In Depth

How WikiLeaks’ Julian Assange lost his moral authority

In Depth: Ecuador’s president says exiled cyber rebel is ‘more than a nuisance’

Barack Obama championed government whistle-blowers during his presidential campaign, saying they were “part of a healthy democracy” that “must be protected from reprisal”.

Yet during his time in office, Obama prosecuted eight whistle-blowers - more than twice the total number under all previous US presidents, says The Guardian.

Unfortunately for Julian Assange, his self-imposed exile in Ecuador’s London embassy coincided with Obama’s second term in office. The WikiLeaks founder has since spent more than five years holed up there. Although Assange is no longer wanted by Swedish prosecutors, to face a rape charge, the UK has threatened to arrest him for skipping bail. In the long term, Assange fears he may be extradited to the US for questioning over the activities of WikiLeaks.

“When I started writing about whistle-blowers a few years ago, there was genuine sympathy for whistle-blowers across international public opinion, and one sensed a common feeling of indignation at the repression whistle-blowers suffered,” writes sociologist Geoffroy de Lagasnerie on Open Democracy, an independent media platform that focuses on human rights. “But during the last few months, something seems to have changed. There now seems to be a real mistrust – if not outright hostility – with regard to Assange.” 

So what changed?

The currency of democratic freedom

Back in 2010, “at the height of WikiLeaks’ fame - or infamy - the Left claimed Assange as one of their own”, says The Times’s David Aaronovitch.

Assange and his website seemed to be building a world of transparency in which government and corporations would be held accountable.

“Transparency and in­formation, to paraphrase Thomas Jefferson, are the ‘currency’ of democratic freedom,” John Pilger wrote in the New Statesman in 2012, shortly after Assange entered the embassy.

What has caused the shift in opinion?

The reputation of Assange and WikiLeaks has been damaged by several incidents. In 2011, the Australian-born computer hacker, once lauded for exposing the dark secrets of international diplomacy, was pilloried by the mainstream media in 2011 for publishing raw classified data - with no attempt to protect the innocent, The Independent says.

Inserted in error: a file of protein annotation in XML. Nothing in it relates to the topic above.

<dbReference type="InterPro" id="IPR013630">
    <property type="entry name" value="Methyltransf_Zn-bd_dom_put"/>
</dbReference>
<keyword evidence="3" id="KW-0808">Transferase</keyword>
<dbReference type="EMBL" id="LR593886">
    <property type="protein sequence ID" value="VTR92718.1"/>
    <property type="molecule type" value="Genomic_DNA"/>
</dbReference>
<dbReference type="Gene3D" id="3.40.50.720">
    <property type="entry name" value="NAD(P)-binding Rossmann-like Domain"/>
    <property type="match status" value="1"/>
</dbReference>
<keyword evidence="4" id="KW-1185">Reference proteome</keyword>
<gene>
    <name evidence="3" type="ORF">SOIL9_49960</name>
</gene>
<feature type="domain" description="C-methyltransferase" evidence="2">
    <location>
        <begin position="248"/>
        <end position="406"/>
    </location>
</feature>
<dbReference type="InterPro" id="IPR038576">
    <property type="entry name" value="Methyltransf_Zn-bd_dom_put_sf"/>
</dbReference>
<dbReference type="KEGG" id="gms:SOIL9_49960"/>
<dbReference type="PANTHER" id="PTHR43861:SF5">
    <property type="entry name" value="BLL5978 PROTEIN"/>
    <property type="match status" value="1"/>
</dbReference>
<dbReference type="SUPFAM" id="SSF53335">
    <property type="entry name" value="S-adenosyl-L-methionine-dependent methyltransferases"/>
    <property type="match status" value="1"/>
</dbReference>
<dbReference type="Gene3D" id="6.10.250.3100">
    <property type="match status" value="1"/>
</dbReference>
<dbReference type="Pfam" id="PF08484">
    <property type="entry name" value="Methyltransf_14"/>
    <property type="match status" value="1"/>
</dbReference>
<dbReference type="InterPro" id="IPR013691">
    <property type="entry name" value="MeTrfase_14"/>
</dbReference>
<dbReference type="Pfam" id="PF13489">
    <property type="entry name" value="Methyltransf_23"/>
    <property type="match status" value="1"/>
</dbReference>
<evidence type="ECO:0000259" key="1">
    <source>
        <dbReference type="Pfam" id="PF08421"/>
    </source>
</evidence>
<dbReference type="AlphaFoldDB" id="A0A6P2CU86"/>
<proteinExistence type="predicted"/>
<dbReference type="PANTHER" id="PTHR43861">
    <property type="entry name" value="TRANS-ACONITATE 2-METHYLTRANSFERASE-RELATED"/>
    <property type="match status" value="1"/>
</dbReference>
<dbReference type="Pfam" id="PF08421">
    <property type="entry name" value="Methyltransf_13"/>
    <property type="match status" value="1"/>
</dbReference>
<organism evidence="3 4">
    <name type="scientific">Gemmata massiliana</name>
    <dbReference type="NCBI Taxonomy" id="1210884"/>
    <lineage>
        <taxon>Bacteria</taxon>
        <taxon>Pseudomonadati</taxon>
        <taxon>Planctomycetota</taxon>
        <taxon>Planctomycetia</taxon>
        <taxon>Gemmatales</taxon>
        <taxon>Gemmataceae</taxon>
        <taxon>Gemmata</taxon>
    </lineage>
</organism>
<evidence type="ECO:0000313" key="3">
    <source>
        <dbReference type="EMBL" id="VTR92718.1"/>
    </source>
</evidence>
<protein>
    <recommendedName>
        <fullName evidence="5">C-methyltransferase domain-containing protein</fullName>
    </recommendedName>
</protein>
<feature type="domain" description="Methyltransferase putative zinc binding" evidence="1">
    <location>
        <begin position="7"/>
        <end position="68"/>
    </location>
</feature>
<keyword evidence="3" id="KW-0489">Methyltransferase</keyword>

WikiLeaks released more than 251,000 US diplomatic cables into the public domain. According to the newspaper: “At least 150 of the documents refer to whistle-blowers, and thousands include the names of sources that the US believed could be put in danger by the publication of their identities.” 

The leak was condemned in a joint statement by The Guardian, The New York Times, Spanish newspaper El Pais, Germany’s Der Spiegel and French paper Le Monde that said: “Our previous dealings with WikiLeaks were on the clear basis we would only publish cables which had been subjected to a thorough joint editing and clearance process.”

Despite this blow to the WikiLeaks team, however, “nothing seems to have been more damaging for their reputation than the 2016 US presidential election campaign”, de Lagasnerie writes.

The site’s publication of leaked Democratic National Committee emails fuelled the perception that Assange had become a neoconservative, cosying up with the political circles of Donald Trump and Vladimir Putin, de Lagasnerie adds.

Assange also appears to have found an unlikely supporter in the shape of former UKIP leader Nigel Farage - also a friend to Trump - who, when intercepted as he emerged from the Ecuadorian embassy in March 2017, told Buzzfeed that he “couldn’t remember” what he’d been doing inside for the previous 40 minutes.